You know how when you learn a new word, then all of a sudden, you hear it everywhere?
Yeah, our experience deliberating on what to do in an ethical issue seemed to summon all sorts of relevant information onto the radar screen of experience. All of the below is related to our recent story about being faced with an ethical issue with a BSer. This is a place for us to capture what are essentially footnotes and references to the deliberation process, so you can see what we considered and a few of the ideas that are forming our views. You’re welcome to also post your own relevant or interesting links and articles that might further the conversation or add a new dimension to our thinking!
The items in this post are all separate and the order is not meant to signify relationship nor importance to each other nor to us. It’s just a bunch ‘o stuff.
The thing that disappoints me is not that people make mistakes — we have all made mistakes, we all live with them. I'm disappointed by a person with a platform and influence preemptively saying "It is not my job to care."
— your friend Helen (@hels) January 25, 2018
(That tweet is the final comment in a lengthy tweetstorm from a restaurant critic responding to other critics who say that a chef or restauranteur’s behavior should not be considered as part of a restaurant review; the entire thread is worth reading.)
So as a ‘Snark with a platform, what is our duty or responsibility?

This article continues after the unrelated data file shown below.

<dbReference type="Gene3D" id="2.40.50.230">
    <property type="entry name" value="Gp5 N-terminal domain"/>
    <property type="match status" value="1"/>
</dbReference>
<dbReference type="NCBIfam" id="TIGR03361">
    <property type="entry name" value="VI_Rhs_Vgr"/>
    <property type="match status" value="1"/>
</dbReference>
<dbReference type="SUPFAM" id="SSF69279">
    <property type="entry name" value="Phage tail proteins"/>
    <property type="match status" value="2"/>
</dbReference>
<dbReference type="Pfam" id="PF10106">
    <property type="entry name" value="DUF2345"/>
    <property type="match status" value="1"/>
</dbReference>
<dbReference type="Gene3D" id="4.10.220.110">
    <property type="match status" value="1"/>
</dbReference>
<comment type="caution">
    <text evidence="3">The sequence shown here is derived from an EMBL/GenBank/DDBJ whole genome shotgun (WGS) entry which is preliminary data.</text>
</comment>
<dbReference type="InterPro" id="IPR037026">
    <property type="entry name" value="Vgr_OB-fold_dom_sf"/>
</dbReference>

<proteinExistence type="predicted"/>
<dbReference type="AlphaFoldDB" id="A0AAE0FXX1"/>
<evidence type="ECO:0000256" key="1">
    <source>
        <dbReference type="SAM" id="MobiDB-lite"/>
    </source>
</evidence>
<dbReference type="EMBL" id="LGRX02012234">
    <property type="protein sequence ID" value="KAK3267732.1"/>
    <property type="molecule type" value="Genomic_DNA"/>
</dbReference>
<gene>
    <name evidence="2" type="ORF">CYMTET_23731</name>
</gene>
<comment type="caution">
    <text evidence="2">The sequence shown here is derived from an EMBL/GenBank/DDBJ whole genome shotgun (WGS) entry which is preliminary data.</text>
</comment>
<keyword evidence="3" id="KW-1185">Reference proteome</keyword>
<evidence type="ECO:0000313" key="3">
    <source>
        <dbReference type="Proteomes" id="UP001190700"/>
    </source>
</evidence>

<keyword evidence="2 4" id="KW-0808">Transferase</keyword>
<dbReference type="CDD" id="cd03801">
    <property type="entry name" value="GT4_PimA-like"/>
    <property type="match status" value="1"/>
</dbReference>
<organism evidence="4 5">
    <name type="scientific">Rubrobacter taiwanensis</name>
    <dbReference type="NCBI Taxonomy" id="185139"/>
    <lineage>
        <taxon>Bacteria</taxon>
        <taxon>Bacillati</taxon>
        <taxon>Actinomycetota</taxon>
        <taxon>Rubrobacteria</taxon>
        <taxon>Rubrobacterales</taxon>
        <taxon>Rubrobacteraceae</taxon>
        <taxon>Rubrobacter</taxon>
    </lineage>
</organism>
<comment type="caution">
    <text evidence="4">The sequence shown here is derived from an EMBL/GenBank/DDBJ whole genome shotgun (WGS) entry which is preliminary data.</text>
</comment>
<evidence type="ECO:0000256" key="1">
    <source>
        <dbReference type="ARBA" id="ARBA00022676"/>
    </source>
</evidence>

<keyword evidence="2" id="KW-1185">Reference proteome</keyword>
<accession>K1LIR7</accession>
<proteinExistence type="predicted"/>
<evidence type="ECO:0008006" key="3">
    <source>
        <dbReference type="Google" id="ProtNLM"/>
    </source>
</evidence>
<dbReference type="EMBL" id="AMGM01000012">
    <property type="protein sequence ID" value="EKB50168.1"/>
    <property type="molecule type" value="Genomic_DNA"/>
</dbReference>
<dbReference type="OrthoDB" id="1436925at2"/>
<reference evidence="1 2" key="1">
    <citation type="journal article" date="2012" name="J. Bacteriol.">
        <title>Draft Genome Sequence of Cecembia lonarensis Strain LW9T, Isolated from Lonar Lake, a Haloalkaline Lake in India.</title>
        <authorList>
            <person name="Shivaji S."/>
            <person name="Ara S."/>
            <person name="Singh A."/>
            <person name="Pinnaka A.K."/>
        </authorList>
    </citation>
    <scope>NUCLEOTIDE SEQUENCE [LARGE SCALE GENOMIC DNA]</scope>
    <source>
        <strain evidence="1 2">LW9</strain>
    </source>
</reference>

Academic integrity policy. pic.twitter.com/uWxP1KuUNx
— Academia ɐɹnɔsqO (@AcademiaObscura) February 3, 2018
Long – but fascinating, if you’re into minutiae of government and the crazy things people will do to milk the system! – report from the US ethics office on how a staff planner at the Veterans Administration tried to finagle the system to go along with the VA Director’s request to have the government pay for his wife’s travel so they could attend Wimbledon together.
The New York Times has a Q&A section written by an ethicist; a recent column covered a parallel situation:
“Should I tell on my cheating classmates?” In this case, it was a couple of middle school students cheating on an exam when the teacher was out of the room. One of their friends thought it was wrong and debated whether to say something later, such as to the prestigious high school where these students were admitted. The ethicist put a lot of emphasis on the cost to the whistleblower, and on what type of change to the system might come from telling on the cheaters.
What about you?
Have you read anything recently (or ever) that really struck a chord? Anything that’s stuck with you, about how to live a right life?
We’re eager* to know!!
Update: This conversation on ethics has been continued HERE!
*Some people may have said “dying to know” there — but that’s not a phrase we care for! Please don’t be “dying” for anything — not till you have to, of course!!! Life is about living!